So I rewatched Pulp Fiction last night and thought it would be so nice to dress up on a Party as Jules, bringing a Big Kahuna Cup to drink from and quoting Ezekiel 25:17 and all.
To me this would be an act of showing how cool I find him.
In general I think dressing up as someone else could be considered a compliment to them, as it shows you’d like to be them, if only for a night.
So I am probably missing something here!
(I know it is a touchy topic and it’s not my intention to step on anyones toes.)
Edit: Added missing verb “showing”
Edit 2: Of cause I knew it is problematic! (Although I underestimated how much) I never had the intention to actually do more then fantasize about it (there isn’t even a real party coming up, it was just a thought), however I was interested in the American and the European (German) perspective. Seeing how lively this discussion is, seeing how very differnt the arguments and perspectives are, and reading all the interesting background information (I had never heared of “Minstrels”), I am very happy I asked!
Blackface originated in post Civil War America when white actors literally painted their faces with black makeup and gave performances that were nearly universally based on racial stereotypes and were dehumanizing and demeaning to African Americans. This history is inseparable from any modern practice of blackface. You may not mean anything derisive or offensive and may wish to just pay homage to a great character played by a great actor, but the tide of history you’re swimming against is far too strong for your individual motivation to outshine the racist history of the practice. You will be painted with the broad brush of racist history no matter the purity of your intentions.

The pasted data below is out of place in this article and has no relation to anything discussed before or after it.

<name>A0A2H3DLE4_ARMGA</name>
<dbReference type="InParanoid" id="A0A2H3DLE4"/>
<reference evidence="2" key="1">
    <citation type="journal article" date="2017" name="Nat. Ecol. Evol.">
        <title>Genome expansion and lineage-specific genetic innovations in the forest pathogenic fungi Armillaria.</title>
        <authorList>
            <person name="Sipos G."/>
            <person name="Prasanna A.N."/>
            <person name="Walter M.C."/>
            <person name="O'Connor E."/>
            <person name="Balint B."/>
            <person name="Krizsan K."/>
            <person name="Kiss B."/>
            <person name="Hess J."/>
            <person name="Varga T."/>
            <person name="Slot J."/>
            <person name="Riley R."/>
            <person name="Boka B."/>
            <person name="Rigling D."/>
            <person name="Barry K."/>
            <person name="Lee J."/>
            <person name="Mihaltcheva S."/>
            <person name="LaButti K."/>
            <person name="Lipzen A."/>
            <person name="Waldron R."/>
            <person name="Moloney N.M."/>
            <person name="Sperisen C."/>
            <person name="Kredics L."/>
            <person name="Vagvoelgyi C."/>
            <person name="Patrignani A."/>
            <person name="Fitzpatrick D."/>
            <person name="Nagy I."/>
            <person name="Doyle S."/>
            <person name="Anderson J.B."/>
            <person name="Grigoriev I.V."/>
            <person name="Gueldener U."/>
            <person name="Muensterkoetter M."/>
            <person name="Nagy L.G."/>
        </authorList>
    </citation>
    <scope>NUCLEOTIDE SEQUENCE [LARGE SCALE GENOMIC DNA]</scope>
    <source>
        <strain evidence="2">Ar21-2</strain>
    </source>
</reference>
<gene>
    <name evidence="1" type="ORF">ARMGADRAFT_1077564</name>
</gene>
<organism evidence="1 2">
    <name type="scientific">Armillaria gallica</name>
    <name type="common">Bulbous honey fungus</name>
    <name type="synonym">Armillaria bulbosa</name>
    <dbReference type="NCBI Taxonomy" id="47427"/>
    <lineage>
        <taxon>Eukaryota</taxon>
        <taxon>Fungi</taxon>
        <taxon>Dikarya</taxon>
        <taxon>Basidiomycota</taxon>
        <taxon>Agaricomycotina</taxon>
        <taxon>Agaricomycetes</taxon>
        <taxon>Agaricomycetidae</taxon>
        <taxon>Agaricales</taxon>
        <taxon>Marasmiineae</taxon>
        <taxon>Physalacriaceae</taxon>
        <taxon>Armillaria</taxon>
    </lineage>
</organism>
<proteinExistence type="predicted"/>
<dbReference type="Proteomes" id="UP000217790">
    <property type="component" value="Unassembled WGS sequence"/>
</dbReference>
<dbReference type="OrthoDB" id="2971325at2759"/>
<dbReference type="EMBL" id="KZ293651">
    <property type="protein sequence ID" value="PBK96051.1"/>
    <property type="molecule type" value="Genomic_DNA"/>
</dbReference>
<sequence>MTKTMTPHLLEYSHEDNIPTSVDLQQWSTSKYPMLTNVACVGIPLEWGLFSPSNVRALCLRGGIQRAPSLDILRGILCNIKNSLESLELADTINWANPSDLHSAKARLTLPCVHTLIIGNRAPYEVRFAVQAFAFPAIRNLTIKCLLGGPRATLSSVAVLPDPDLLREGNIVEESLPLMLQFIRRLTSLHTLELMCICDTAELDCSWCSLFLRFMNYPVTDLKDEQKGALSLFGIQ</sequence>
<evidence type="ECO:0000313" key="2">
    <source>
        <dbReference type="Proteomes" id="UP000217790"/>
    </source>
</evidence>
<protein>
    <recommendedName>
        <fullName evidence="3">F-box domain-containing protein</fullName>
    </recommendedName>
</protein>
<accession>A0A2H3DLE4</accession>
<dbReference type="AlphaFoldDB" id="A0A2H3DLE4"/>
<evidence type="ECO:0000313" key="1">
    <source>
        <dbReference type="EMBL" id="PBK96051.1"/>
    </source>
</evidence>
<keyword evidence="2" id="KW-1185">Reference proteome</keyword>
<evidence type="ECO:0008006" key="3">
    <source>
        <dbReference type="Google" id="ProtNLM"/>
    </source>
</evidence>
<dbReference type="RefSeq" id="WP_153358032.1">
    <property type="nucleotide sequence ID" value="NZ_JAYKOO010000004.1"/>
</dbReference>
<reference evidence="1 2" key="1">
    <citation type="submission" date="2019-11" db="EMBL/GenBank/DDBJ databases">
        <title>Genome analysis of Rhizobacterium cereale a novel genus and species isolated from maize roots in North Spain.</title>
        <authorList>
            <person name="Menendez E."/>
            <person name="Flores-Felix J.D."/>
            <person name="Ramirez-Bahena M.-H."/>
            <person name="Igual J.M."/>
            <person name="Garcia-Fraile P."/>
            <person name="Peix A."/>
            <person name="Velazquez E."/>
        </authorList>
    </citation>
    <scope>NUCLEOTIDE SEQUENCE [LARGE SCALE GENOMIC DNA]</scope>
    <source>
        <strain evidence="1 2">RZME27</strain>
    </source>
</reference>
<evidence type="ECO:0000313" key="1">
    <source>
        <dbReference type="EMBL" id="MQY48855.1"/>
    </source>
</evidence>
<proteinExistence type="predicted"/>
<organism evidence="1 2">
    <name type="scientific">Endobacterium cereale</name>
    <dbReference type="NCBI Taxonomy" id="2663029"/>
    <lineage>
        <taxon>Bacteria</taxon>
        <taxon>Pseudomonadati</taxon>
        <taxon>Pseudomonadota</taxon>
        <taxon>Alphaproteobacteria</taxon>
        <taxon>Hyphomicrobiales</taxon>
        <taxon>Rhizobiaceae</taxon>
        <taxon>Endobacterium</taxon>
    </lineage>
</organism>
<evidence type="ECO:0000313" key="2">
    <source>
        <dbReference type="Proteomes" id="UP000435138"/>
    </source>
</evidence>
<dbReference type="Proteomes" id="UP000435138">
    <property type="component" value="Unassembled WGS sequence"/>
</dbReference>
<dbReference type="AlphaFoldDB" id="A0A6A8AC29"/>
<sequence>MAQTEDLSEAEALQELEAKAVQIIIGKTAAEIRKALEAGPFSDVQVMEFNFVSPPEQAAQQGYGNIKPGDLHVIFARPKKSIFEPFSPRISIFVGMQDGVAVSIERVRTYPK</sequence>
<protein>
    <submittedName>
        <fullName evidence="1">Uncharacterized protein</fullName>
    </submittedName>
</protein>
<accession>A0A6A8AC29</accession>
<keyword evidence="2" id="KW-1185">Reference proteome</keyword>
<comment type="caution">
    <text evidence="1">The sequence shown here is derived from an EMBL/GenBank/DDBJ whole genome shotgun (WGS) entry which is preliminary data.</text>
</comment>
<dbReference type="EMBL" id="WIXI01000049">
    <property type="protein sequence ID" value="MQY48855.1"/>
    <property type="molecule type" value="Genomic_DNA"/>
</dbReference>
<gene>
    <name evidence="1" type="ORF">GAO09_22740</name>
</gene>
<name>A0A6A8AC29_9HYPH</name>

In some ways it would be like dressing up as Christoph Waltz’s character in Inglorious Bastards, a Nazi who was willing to allow a plot to kill Hitler continue (granted, the character was unabashedly an evil Nazi, but there’s sill room for an analogy). Sure, you could say you were paying homage to a movie character played by a great actor, but you’re still dressing as a Nazi. You wouldn’t expect people to give you a chance to explain your choice, and you’d (hopefully) understand if they found your costume horribly offensive even after your explanation.
In the Victorian era a popular form of entertainment was minstrel shows. It did feature music, song, jokes, comedy and slapstick and were performed by live traveling actors. The main character of the show would be the minstrel who were depicting a black person and would be the main clown of the show. In almost all cases it was a white man with blackface and usually big red lips and other features making them look more ape like. They would be dumb witted and stupid which was the foundation for most of the jokes in the show. The minstrel shows did die off in the early 1900s with the last major ones being put up in the 1950s. However they could be found in more limited and private settings after this as well. It was not uncommon to have people dress up as a minstrel for costume parties into the 80s and 90s and this may still happen in certain circles.
You could argue that dressing up in blackface as Jules and dressing up in blackface as a minstrel is not the same thing. As a fellow European who have not grown up with the same racial conflicts as in the Americas (different racial conflicts though) I too do not quite see how it is problematic to honor strong characters by dressing up and identifying as them just because they are of a different race. But on the other hand I can see how it can be difficult differentiating between honoring someone in this way and making fun of them. And a clear simple rule like no blackface is a simple way of preventing people from dressing up as minstrels.
I’m black “und deutsch” and it seems naïveté that Europeans don’t understand black face after years of African colonialism, Christmas characters like black Peter, black King Casper or even Shakespeare Othello. My understanding is why mockery of my skin color, the content of my character is just as obnoxious as my skin?